What The Bible Says About Being A Lukewarm Christian
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What does it mean to be a lukewarm Christian?
Maybe you’ve heard that term before, it’s often thrown around as a vague warning. But rarely do I actually hear what this verse means explained. I want to dive a little deeper into what being a lukewarm Christian means and where it comes from in the Bible.
This term comes from Revelation 3:16 which says: So, because you are lukewarm—neither hot nor cold—I am about to spit you out of my mouth.
Right off the bat we can tell this verse doesn’t sound positive. But before we can draw any conclusions we need to look at the context in which this verse is written. Context is king, when we ignore it we will often end up with wrong, and sometimes harmful, meaning of the text.
So let’s dive into what’s happening in Revelation 3.
The Context Of Lukewarm Christian
In the first few chapters of Revelation John (the author) records a message from God to seven churches. These are real churches that existed in John’s day, however, the messages are not exclusive to these churches. They stand as representations of all churches.
In Revelation 3:14-22 it is the church of Laodicea that’s being addressed. In other words, these verses are addressed to followers of Jesus. Often we picture this passage written to the unbeliever as a warning. But that’s not who this is addressed to.
A few verses after Revelation 3:16 is the famous image of Jesus knocking on the door in Revelation 3:20. Both of these verses are addressed to the church. It’s not a warning to unbelievers, rather it’s the result of Christians wandering way for God.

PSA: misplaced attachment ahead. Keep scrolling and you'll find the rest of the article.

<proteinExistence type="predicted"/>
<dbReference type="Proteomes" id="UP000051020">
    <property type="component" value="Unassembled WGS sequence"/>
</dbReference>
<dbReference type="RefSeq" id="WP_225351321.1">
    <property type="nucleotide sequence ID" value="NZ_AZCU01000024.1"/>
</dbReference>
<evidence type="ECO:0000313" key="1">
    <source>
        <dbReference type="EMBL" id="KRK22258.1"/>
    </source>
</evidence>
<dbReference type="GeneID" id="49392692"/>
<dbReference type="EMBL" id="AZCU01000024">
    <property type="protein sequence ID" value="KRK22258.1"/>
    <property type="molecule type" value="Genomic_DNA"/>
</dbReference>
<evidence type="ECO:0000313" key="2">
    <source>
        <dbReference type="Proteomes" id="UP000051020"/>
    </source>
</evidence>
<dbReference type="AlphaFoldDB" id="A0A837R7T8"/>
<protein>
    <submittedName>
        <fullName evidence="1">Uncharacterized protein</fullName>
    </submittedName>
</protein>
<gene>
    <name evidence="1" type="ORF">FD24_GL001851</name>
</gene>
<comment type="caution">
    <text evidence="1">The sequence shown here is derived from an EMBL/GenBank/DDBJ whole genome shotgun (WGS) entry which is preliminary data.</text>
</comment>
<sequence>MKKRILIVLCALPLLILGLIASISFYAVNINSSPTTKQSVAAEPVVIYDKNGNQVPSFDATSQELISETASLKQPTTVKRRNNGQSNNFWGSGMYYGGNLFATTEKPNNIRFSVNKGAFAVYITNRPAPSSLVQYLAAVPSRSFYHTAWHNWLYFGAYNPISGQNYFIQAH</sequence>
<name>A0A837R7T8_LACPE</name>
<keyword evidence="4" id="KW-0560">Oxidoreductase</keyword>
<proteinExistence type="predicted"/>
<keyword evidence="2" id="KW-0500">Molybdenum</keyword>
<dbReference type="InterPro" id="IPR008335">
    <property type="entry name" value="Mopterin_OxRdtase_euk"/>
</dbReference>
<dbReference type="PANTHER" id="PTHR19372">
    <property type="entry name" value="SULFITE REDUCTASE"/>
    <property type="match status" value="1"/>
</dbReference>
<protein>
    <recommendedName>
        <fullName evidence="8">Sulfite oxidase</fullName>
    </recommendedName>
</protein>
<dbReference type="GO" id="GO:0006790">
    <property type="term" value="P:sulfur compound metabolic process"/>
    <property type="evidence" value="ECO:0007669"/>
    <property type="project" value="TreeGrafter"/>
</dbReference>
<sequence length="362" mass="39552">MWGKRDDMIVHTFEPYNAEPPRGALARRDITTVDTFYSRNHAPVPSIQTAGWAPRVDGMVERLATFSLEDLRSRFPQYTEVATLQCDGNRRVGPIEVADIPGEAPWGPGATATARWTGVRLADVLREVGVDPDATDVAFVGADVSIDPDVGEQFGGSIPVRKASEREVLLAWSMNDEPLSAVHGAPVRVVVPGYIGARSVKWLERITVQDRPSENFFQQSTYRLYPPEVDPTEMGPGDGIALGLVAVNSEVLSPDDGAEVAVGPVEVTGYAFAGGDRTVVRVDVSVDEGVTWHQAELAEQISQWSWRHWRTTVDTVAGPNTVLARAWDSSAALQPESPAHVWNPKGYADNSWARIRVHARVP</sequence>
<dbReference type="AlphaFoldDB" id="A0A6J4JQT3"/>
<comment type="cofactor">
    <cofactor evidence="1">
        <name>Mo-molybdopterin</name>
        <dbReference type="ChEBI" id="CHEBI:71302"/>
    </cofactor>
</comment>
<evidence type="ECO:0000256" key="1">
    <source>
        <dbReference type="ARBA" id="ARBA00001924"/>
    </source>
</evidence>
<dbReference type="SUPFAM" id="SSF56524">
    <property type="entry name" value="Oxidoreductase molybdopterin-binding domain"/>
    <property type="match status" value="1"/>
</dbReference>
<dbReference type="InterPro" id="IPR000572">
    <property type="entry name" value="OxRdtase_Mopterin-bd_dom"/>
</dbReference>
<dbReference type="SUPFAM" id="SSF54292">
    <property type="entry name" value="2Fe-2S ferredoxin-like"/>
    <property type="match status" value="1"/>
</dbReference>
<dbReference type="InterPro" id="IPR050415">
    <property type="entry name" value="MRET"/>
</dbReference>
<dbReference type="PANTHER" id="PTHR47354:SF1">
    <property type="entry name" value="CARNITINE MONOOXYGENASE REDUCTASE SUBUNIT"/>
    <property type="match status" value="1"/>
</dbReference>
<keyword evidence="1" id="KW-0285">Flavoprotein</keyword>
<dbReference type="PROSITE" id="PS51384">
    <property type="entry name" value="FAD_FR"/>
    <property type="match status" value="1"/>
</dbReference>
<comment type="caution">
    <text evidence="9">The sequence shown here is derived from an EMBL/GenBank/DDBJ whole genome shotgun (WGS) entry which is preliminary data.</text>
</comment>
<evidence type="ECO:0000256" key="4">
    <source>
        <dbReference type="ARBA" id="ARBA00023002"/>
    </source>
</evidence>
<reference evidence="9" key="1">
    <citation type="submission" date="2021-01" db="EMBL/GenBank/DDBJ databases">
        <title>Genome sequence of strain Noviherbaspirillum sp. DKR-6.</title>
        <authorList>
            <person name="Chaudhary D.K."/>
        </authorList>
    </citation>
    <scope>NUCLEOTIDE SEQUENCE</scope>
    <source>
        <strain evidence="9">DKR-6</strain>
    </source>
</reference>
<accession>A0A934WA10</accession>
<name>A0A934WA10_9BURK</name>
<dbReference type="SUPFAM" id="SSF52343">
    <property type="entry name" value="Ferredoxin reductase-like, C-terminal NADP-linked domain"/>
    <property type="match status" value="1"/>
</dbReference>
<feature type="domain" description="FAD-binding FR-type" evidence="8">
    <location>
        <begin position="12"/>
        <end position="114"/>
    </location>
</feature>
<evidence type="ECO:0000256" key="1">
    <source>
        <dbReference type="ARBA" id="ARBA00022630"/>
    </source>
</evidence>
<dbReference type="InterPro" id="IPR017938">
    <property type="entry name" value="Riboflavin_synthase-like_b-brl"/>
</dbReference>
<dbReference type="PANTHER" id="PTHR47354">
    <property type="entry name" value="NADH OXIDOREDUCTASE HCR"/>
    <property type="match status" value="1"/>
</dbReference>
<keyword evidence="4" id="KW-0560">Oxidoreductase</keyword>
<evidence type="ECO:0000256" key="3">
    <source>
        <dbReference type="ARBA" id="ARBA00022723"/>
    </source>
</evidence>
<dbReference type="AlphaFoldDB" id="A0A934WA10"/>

This passage is about how we as believers can become lukewarm and feel we are self-sufficient. In doing so we push Jesus out and leave Him standing on the outside of the door. That’s the picture this verse is painting, Jesus standing outside a Christian’s heart asking to come in.
If you want to read more about Revelation 3:20 I wrote a post about it here: What Revelation 3:20 Really Means
Before we can dive into the implications of this verse and how it applies to us today we need to look alike deeper into the original audience.
The Church Of Laodicea
The church of Laodicea was positioned in a heavily resourced area. They lived comfortable lives. And were prideful in their ability to provide for themselves. So much so that when an earthquake destroyed their city in 60 AD they refused help from the Roman Empire insisting to pay for the rebuild themselves.
This attitude of self-sufficiency spilled over into the church. They thought they were good to go, they had it all together. In a harsh, spurred from love, reminder God points out their weakness and tells them they’ve become useless. That’s what the whole lukewarm water comment is about (Revelation 3:16). Hot and cold water are good and useful, but lukewarm is good for nothing.
The Water Supply
This image of lukewarm water would have caused a powerful reaction from the Laodicean church. It’s not a mistake or happenstance that the title this church is given is one of being lukewarm water. Drinks are better when they are hot or cold. But all that this city had access to was lukewarm water.
The neighboring city of Hierapolis had a hot spring that was valuable for its medicinal effects. By the time it made it’s way to Laodicea through aqueducts it had lost much of its heat and medicinal value. It was lukewarm.
The nearby city of Colosse had cool, refreshing, life-giving water that was the perfect refreshing beverage. But by the time the cool and refreshing water reached Laodicea, it was no longer cold. It was lukewarm.
Hot water is useful. Cold water is refreshing. Lukewarm water is not so useful. What God is telling this church is that they are not useful to him. They’ve become stagnant, lifeless, all about themselves… lukewarm. Which is why he says I am about to spit you out of my mouth. An image that the church would be very familiar with when they sipped their water supply.